Newsletter March 2020
Excerpt from “Shadows on the Goldfield Track” written by Elizabeth Rimmington
The shade of the two fig trees spread over them like a friendly welcome, cooling their sticky bodies. They followed a well-maintained path winding its way towards the house.
From the shadows, a harridan, with stringy grey hair brushing bony shoulders, screeched at them.
“Get out, get out and take that blackfella with you. If you come an inch closer, I’ll shoot you myself.” Gaps in her gums were given an airing as she yelled her abuse. Those narrow shoulders failed to adequately hold up a flimsy undergarment of some sort. Thick uncut toenails of her bare feet stuck out from under the long hem of the slip.
“But … but … Thomas is Egyptian; he is not a blackfella.” George was unsure whether to be afraid or to laugh.
He did have to make a decision because right then a tall man with a thick white rim of hair around the base of his otherwise bald head, came shuffling around the corner.
Current Weather and Tides
Counting down the days.
“Shadows on the Goldfield Track” will be available for purchase on the 11th March 2020.
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A Pearl for your Enjoyment
Last Instalment: BAIL UP Written by Elizabeth Rimmington
Dark had fallen and the full moon was on the rise when they made their way down into a running stream. An owl hooted in complaint at the disturbance. Small animals scurried through the underbrush. The horses drank thirstily as did the two young men before they once more swung up into their saddles. They plodded through the waters making steady progress until the moon rode high in the sky. Jack dismounted. His muscles bulged as he removed his saddle, bridle, guns and the heavy sack from the horse’s back. He directed his brother to follow suit. They slapped the animals’ rumps sending the two animals cantering off across the valley floor.
“Shame to let those horses go.” Max wiped the sweat from his forehead as he spoke.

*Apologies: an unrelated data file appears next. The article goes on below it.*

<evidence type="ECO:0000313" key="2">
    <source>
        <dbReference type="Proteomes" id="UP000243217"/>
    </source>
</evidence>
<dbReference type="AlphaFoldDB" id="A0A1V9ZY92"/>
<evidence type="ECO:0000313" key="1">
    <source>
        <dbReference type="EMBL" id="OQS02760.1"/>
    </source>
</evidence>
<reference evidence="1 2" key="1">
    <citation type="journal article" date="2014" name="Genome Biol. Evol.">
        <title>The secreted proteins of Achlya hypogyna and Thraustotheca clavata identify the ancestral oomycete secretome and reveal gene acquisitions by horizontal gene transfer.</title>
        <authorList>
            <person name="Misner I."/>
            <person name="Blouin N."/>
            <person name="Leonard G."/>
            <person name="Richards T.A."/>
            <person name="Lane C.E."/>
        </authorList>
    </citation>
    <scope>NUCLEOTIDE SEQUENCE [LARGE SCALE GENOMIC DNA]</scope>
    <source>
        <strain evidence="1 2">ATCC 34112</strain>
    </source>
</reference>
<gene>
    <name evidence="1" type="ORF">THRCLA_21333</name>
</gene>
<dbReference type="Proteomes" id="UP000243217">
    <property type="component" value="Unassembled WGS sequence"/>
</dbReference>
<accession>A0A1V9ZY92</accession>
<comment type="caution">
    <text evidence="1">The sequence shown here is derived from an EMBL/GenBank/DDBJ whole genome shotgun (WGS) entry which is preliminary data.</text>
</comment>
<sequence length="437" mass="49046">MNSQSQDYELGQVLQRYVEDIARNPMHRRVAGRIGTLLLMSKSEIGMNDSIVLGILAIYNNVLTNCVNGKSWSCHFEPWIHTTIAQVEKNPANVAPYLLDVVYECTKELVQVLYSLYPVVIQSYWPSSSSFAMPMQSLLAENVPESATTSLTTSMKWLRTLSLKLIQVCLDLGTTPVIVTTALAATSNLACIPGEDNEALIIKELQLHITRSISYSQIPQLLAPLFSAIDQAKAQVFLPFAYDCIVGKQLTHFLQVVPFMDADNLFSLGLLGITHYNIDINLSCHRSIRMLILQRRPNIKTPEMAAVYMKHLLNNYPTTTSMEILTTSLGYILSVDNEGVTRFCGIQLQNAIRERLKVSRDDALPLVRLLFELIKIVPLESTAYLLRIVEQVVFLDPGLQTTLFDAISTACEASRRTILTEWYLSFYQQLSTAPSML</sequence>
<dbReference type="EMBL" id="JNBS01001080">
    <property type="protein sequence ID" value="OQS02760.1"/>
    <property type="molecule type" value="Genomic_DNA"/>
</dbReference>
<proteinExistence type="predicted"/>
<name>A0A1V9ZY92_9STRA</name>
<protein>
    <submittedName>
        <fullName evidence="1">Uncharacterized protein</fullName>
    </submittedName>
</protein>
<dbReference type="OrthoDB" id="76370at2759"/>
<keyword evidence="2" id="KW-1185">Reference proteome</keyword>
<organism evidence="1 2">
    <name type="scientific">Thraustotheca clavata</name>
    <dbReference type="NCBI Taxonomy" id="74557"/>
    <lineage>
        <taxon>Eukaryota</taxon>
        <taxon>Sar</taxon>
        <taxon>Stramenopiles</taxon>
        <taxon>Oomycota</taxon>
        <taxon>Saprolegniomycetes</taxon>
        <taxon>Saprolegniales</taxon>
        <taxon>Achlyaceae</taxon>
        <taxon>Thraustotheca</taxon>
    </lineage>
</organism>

His brother stared after their mounts. “They’re stolen animals, Max. That coach driver will soon recognise them, if he’s worth his salt. We don’t want to be anywhere near them again. Our own horses have never been near that area.”
With the weight dragging at their shoulders, they proceeded further upstream keeping within the water. At one point, Jack’s hand reached out to steady his brother when Max stumbled. They paused again to catch their breath.
“Do you think they’ll track us all this way?”
“They’d need to be pretty good. Dad always planned different escape routes. He believed in good planning and to never go directly back to the hideout.”
When the stony creek bed turned to rocks and boulders they stepped out onto the hard surface. The sound of falling water nearby echoed through the gloom. Walking with care across the rocks, the boys moved away from the stream. From his position on a high boulder, Jack put his two fingers in his mouth and let forth a piercing whistle. Max lay his saddle and gear down then eased his weary body to rest against it. Jack did likewise. Silence hung heavy between them until Max spoke.
“You shot a man, Jack. He’s dead. What’re we going to do now?”
Jack remained quiet for some time. He sighed.
“Max, remember what Dad always said. ‘If you carry a gun, you have to expect that one day you’re going to need to use it.’ I guess today was that day for me.”
“But what’re we going to do? They’ll hang us if they catch us. What’ll Sis do then? She’s got no one else to look after her. We promised Mum, on her dying bed, that we’d look out for her.”
“We’ll have to make sure they don’t catch us then, won’t we?” Jack sat silent for some time before speaking again. “I guess we’ll have to hang up our guns and move on. Maybe shift further up north. We’ve got enough in these sacks to keep us going for a long while. We could set up a legitimate horse-breaking business or maybe a blacksmith forge; like Dad first had.”
“Shame we’ll have to leave the cave. I was just getting used to it.”
“In that case, it’s time to move on. Can’t stay too long at one place, in this game. We’ll load up the cart in a couple of days; when all the fuss has died down.”
Jack jumped up at the sound of hooves coming from the east. He reached out his hand and pulled his brother to his feet.
“Come on then Max, we’d best go and give Sis the bad news.”
They rode in silence, over a circuitous route, until hints of the piccaninny dawn crept over the horizon. As they made their way through the timber bordering the Chinese vegetable gardens at Pie Creek, Jack sighed.
“You awake, Max? Not far from the cave now.”